When Pastor Torkelson returned to India from furlough in December 1954, he was appointed the president of the North West Union.23 His wife and daughter returned some months later and joined Ted on July 14, 1955 at the Union headquarters in Delhi.24 Unfortunately, Mrs. Torkelson required urgent heart surgery in October 1956 and the family made an emergency visit to the United States for six weeks. Upon their return, they continued their work in Delhi until April 1959.25 The family then moved to the Southern Asia Division headquarters at Salisbury Park, Poona (Pune), where Pastor Torkelson took over as chief editor of the Division’s premier Oriental Watchman Publishing House.26 His six-year service at the publishing house was remarkable for his leadership in the production of message-filled literature and in the training of national editors for the future editorial needs and leadership of the publishing house. In the upward push of new development of literature, Torkelson led out in a major revision of Health and Longevity, the Division’s leading health message book, with the revised edition reaching all time sales high not only in Southern Asia Division but also in neighboring countries in Asia and Africa. Subsequently, he was at the forefront of introducing several new books to the colporteur force. Torkelson also took major initiatives in the development of national editors and art editors. One lasting result of his commitment to training national leadership in editing is his foresight and selection of possible trainees who will have theological upgrading and professional training in journalism in both content and methodology in the United States. A visible result was the availability of national editors to take over the editorial leadership of the publishing house when expatriate missionaries returned home.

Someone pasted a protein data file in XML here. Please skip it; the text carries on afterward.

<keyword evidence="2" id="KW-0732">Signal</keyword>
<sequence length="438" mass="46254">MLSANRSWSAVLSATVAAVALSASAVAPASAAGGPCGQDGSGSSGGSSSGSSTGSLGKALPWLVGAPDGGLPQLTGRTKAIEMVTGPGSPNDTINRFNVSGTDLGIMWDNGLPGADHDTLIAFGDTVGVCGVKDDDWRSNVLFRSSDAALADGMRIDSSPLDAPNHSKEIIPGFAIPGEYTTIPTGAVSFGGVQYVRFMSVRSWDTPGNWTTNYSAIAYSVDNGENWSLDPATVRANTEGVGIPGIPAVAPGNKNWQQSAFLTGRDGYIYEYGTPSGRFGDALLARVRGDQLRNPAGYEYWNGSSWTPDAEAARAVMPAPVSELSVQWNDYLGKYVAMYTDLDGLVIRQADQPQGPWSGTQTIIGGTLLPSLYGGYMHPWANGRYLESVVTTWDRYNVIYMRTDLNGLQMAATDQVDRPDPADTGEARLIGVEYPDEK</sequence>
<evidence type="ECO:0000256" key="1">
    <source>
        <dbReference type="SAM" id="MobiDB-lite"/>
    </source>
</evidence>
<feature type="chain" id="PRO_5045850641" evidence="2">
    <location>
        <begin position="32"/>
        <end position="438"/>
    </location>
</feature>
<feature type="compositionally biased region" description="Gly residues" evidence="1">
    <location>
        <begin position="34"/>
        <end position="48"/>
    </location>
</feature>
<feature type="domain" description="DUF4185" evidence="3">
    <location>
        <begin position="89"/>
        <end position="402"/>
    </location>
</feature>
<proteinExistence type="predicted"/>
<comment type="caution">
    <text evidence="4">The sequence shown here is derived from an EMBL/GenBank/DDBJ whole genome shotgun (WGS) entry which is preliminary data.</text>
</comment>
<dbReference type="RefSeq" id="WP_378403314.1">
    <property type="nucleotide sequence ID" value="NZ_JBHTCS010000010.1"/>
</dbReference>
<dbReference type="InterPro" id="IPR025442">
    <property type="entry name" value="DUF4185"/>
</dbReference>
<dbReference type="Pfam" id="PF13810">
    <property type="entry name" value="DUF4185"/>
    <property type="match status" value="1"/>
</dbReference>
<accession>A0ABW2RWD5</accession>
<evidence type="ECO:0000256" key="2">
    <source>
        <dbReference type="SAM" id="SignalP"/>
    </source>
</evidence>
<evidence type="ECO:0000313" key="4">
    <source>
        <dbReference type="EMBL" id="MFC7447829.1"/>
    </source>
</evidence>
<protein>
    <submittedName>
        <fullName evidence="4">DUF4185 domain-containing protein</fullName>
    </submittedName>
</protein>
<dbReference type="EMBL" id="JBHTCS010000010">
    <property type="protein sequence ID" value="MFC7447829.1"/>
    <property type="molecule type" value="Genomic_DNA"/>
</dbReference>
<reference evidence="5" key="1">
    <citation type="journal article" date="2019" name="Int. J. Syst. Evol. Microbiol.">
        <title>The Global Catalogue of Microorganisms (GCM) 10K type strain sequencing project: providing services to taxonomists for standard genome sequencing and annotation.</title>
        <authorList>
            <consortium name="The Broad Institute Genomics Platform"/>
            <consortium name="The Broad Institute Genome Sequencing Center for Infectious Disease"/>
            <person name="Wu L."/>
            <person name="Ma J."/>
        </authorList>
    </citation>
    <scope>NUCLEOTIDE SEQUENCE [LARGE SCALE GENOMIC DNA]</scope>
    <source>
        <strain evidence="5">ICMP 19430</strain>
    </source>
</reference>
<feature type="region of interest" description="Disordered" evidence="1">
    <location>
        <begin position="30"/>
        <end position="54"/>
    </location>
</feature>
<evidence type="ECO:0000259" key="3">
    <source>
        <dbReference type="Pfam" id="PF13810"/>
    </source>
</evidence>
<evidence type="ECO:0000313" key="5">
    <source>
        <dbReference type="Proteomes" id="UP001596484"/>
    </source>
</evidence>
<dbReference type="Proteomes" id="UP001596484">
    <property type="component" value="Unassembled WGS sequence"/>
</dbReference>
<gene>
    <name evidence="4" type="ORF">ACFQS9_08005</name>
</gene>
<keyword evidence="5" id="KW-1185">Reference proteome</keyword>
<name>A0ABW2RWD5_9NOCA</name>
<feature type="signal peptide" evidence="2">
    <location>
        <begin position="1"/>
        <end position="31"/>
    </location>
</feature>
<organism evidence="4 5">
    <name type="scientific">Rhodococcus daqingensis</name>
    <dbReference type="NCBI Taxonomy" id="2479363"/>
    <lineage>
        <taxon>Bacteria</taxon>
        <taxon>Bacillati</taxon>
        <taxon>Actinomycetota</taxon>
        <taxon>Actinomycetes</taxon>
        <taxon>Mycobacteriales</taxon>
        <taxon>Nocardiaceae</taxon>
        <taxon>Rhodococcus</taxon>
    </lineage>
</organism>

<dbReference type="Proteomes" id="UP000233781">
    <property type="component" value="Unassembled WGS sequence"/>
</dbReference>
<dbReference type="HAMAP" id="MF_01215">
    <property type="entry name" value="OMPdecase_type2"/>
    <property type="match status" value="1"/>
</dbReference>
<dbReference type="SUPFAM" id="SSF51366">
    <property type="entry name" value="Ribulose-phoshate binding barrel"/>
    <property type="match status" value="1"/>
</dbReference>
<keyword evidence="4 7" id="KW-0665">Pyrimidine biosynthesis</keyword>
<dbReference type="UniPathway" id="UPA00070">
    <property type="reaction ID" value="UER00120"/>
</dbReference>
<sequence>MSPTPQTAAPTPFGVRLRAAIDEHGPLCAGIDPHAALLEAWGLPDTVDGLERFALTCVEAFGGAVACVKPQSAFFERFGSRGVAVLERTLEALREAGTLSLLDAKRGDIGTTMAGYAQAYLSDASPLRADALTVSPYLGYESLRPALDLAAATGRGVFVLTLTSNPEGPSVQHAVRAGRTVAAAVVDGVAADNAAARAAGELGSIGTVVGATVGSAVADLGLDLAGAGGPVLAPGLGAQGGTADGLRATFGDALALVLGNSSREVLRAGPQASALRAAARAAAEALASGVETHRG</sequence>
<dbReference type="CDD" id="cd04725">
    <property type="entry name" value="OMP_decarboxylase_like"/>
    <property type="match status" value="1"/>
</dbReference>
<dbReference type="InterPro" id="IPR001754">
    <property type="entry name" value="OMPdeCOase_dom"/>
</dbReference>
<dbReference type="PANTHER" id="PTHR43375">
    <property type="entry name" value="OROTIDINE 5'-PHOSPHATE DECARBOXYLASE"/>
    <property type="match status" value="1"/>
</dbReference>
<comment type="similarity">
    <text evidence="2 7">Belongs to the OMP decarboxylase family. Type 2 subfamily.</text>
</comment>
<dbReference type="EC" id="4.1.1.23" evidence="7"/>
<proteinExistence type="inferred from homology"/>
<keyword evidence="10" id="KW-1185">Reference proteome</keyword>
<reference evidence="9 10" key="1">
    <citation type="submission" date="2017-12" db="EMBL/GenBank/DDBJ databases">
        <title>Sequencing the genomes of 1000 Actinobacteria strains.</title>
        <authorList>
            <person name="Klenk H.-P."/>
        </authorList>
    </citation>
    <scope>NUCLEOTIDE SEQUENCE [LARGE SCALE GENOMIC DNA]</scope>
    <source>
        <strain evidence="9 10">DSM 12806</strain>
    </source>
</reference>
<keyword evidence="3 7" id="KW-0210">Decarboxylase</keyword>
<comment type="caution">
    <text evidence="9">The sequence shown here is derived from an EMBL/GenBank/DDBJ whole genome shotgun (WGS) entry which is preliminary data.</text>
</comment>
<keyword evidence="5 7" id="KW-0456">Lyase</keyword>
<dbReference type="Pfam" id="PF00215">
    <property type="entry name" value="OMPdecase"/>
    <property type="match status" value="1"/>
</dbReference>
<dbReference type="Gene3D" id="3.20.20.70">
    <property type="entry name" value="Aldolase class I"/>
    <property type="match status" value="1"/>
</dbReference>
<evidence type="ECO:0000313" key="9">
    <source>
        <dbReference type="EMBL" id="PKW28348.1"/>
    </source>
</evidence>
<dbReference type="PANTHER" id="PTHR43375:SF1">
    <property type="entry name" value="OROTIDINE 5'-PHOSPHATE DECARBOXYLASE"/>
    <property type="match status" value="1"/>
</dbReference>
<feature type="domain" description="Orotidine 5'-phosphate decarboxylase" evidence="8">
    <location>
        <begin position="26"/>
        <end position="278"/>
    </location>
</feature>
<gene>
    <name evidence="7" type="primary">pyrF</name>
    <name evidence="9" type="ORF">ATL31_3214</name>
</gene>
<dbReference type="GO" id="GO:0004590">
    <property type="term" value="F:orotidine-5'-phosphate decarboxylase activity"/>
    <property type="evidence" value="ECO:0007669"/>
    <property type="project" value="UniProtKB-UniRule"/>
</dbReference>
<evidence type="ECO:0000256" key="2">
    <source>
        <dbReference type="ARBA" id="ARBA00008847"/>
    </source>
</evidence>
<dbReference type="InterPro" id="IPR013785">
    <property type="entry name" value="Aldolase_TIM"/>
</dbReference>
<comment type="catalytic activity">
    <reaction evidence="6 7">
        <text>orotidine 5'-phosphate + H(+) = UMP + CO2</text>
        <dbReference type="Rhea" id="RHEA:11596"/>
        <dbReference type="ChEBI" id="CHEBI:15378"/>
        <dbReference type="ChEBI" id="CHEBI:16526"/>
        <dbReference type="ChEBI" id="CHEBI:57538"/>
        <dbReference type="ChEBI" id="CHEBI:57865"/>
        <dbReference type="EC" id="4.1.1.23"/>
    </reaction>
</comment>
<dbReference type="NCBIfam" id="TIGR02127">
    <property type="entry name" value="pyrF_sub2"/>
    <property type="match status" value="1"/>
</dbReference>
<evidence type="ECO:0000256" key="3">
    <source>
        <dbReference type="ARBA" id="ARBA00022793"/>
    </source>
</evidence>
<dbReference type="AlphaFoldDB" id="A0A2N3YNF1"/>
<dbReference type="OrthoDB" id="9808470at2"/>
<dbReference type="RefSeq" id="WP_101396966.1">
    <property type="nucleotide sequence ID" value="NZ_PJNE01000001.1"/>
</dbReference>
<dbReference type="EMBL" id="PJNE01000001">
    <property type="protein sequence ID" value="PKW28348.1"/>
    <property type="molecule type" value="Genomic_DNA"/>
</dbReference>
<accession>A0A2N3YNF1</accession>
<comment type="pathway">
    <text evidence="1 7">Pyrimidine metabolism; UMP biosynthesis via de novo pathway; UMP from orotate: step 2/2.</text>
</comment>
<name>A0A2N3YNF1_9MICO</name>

In May 1965, the family returned to the United States permanently for educational reasons of their daughter.27 Once back in the United States, Torkelson found that the printer’s ink has become too strong a part of his professional life. His search for a satisfying and fulfilling profession led him to serve in the publishing ministry of the church: first as Associate Editor of Signs of the Times, then as associate book editor at the Pacific Press, Mountain View, California. In 1976 he took over as the head book editor of the Pacific Press.28 When he retired in 198029 Torkelson had served the Pacific Press for a total of fifteen years.

Besides authoring many articles in various religious journals, he wrote two books: One Heart, One Vote (1976); and Doctor Upstairs (1970) which was also translated into Spanish and French.30

Later Life

The Torkelsons retired in Sunnyvale, California, but returned to India temporarily in January 1985 to serve as editorial assistant / consultant at the Oriental Watchman Publishing House, Pune.31 Pastor Torkelson passed away in Silverton, Oregon on March 29, 2008,32 a Sabbath, at the age of 94. He was buried in Modesto, California, on April 3, 2008.33

Contribution and Legacy

Theodore Torkelson gave 25 years of service to Southern Asia Division as evangelist, principal of a secondary school, president of missions and unions and as the chief editor of Southern Asia’s lead publishing house, responsible for the production and advancement of health and religious books and publications in Southern Asia Division. In the North American Division, he served for three years as an evangelist before he left for mission service. Upon return to North America, he served for 15 years at Pacific Press as associate editor and head book editor. In sum, a total of 43 years in denominational service stand to the credit of a life well lived and well served.34

Sources

“Announcements: Pacific Press Appoints New Book Editor.” Canadian Adventist Messenger, July 3, 1980.

“Editors In Chief – Farewell.” Southern Asia Tidings, July 1, 1965.

“Golden Cords Hung For Five Unionites.” The Clock Tower, June 30, 1940.